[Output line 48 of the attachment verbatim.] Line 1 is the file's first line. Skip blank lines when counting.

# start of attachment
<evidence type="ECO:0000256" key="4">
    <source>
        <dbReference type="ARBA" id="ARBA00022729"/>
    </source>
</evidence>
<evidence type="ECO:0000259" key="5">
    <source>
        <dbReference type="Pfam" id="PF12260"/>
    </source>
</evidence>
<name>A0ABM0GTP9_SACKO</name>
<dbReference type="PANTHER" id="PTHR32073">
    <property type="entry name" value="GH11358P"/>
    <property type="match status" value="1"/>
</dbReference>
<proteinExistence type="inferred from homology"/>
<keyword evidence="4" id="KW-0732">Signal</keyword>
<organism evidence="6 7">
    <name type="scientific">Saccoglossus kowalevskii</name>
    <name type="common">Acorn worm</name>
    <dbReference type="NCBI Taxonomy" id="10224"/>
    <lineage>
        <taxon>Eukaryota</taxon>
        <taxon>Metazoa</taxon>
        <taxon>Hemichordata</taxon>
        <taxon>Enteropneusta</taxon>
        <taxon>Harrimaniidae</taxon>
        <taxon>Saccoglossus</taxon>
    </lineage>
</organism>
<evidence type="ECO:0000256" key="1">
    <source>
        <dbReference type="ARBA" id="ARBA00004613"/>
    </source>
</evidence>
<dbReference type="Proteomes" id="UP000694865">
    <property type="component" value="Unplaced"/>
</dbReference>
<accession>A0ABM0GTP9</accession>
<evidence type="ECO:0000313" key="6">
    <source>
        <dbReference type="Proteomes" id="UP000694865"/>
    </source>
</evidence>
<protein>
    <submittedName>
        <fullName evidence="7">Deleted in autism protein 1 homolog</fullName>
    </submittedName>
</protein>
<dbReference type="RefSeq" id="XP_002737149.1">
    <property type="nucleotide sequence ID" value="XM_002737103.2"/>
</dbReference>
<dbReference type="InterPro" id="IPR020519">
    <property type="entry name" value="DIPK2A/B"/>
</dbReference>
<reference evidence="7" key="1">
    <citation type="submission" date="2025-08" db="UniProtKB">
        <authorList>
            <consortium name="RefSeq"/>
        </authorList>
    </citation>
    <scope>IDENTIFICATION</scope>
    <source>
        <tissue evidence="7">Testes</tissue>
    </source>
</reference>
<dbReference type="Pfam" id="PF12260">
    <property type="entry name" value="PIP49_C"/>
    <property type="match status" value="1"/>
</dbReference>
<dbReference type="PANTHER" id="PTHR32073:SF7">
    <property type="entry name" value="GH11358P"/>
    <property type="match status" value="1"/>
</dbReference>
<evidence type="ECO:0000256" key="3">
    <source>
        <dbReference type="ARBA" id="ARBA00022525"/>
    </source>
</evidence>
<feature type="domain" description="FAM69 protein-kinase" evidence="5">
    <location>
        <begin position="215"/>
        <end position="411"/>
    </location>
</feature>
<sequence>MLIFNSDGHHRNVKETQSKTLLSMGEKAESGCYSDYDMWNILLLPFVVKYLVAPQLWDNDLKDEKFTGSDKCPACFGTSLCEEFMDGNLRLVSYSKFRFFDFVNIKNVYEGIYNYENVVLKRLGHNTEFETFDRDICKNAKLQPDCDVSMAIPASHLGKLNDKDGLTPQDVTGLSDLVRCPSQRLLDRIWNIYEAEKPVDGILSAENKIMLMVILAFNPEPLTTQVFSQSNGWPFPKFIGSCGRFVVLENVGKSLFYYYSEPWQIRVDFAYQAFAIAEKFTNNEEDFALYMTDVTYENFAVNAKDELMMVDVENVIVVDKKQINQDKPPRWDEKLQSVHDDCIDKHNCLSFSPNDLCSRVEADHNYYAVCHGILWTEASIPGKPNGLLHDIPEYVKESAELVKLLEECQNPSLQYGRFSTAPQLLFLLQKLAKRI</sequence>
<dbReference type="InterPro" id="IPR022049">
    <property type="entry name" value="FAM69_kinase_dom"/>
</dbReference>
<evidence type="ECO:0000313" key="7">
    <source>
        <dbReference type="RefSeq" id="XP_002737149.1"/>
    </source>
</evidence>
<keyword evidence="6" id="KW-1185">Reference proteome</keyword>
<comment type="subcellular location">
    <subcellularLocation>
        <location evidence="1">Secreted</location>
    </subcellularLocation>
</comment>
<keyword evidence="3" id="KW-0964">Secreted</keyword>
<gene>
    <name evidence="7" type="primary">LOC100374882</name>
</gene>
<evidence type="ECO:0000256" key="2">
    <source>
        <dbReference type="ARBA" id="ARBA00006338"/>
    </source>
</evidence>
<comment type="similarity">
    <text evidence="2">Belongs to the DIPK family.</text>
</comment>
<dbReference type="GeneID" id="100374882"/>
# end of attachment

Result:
    </submittedName>